An American scientist has just proven that it is possible to hack a human brain through virtual reality. This manipulation would make it possible to become aware of an individual’s thoughts (even the most secret ones) without their knowledge.
This news is rather chilling, especially for virtual reality enthusiasts. Tamara Bonaci, a member of the Department of Electrical Engineering at the University of Washington, has developed a theory with tests showing that it is possible to access a person’s thoughts through this very popular technology at the moment.
During the Enigma conference, which took place in San Francisco from January 20 to February 1, 2017, the scientist managed to obtain the thoughts of volunteer guinea pigs in front of an audience of engineers. These thoughts were about preferences for cars and fast food, data without much interest, but the researcher was able to show her theory:
“The electrical signals produced by our body can contain very sensitive elements that we want to keep to ourselves. Moreover, we can communicate them to others without even realizing it. she explains.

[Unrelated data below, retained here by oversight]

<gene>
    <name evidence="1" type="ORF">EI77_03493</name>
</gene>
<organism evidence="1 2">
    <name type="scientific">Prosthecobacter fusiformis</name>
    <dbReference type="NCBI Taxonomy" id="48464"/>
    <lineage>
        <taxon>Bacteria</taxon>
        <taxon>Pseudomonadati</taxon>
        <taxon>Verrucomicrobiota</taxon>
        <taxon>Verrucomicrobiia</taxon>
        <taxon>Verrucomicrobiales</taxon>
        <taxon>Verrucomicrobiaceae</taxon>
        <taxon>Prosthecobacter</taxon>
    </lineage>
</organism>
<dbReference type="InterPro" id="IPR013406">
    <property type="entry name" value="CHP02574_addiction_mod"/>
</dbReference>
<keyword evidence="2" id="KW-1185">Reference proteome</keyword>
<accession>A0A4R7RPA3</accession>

Volunteers agreeing to play the game found themselves equipped with seven electrodes placed on their skull. The experience called Flappy Whale brought up subliminal images such as car brand and fast food logos. These images appear so quickly (a few milliseconds) that they cannot be recognized and memorized. However, the brain reacts unconsciously to the repetition of images.
The electrodes capture the electrical activity of the brain and this makes it possible to evaluate the reaction of the guinea pigs to the famous images and to deduce their preferences. The most incredible thing is that this « extraction » of information was carried out without the knowledge of the guinea pigs.
What if hackers had the idea of using such a ploy to obtain information about other people? The American researcher warns because ersatz electrodes are easily found, as with VR headsets using bone technology for audio, via the jaw. There are also connected watches or interfaces used in brain medicine. In any case, in the event that this form of piracy really appears, it is difficult to imagine how ordinary mortals could protect themselves against it!
Sources: Ars Technica – Virtual Reality